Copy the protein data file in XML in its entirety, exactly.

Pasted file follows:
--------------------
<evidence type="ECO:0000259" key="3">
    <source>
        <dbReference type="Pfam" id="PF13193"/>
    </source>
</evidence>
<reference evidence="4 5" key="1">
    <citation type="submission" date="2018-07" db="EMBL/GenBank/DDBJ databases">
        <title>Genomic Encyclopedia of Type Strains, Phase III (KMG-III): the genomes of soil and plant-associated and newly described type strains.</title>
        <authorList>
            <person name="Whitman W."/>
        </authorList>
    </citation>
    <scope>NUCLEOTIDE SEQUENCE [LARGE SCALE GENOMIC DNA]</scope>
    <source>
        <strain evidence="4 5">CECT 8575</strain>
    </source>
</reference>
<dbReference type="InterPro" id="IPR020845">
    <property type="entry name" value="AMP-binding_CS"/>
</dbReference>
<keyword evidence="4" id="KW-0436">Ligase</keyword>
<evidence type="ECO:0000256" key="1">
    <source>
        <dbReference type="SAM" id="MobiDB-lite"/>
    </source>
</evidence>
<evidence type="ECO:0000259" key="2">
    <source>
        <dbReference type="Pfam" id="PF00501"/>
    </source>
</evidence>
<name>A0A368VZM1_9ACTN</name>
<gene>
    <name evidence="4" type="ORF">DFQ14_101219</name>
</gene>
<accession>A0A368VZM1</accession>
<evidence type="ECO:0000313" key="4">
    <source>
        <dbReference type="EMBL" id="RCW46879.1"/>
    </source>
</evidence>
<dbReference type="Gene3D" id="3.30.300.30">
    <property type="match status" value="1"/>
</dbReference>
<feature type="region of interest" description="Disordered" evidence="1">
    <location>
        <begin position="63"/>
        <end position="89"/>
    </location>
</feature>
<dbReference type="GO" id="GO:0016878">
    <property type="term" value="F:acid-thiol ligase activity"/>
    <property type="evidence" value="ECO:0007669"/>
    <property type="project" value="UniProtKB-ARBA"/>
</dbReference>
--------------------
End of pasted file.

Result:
<evidence type="ECO:0000259" key="3">
    <source>
        <dbReference type="Pfam" id="PF13193"/>
    </source>
</evidence>
<reference evidence="4 5" key="1">
    <citation type="submission" date="2018-07" db="EMBL/GenBank/DDBJ databases">
        <title>Genomic Encyclopedia of Type Strains, Phase III (KMG-III): the genomes of soil and plant-associated and newly described type strains.</title>
        <authorList>
            <person name="Whitman W."/>
        </authorList>
    </citation>
    <scope>NUCLEOTIDE SEQUENCE [LARGE SCALE GENOMIC DNA]</scope>
    <source>
        <strain evidence="4 5">CECT 8575</strain>
    </source>
</reference>
<dbReference type="InterPro" id="IPR020845">
    <property type="entry name" value="AMP-binding_CS"/>
</dbReference>
<keyword evidence="4" id="KW-0436">Ligase</keyword>
<evidence type="ECO:0000256" key="1">
    <source>
        <dbReference type="SAM" id="MobiDB-lite"/>
    </source>
</evidence>
<evidence type="ECO:0000259" key="2">
    <source>
        <dbReference type="Pfam" id="PF00501"/>
    </source>
</evidence>
<name>A0A368VZM1_9ACTN</name>
<gene>
    <name evidence="4" type="ORF">DFQ14_101219</name>
</gene>
<accession>A0A368VZM1</accession>
<evidence type="ECO:0000313" key="4">
    <source>
        <dbReference type="EMBL" id="RCW46879.1"/>
    </source>
</evidence>
<dbReference type="Gene3D" id="3.30.300.30">
    <property type="match status" value="1"/>
</dbReference>
<feature type="region of interest" description="Disordered" evidence="1">
    <location>
        <begin position="63"/>
        <end position="89"/>
    </location>
</feature>
<dbReference type="GO" id="GO:0016878">
    <property type="term" value="F:acid-thiol ligase activity"/>
    <property type="evidence" value="ECO:0007669"/>
    <property type="project" value="UniProtKB-ARBA"/>
</dbReference>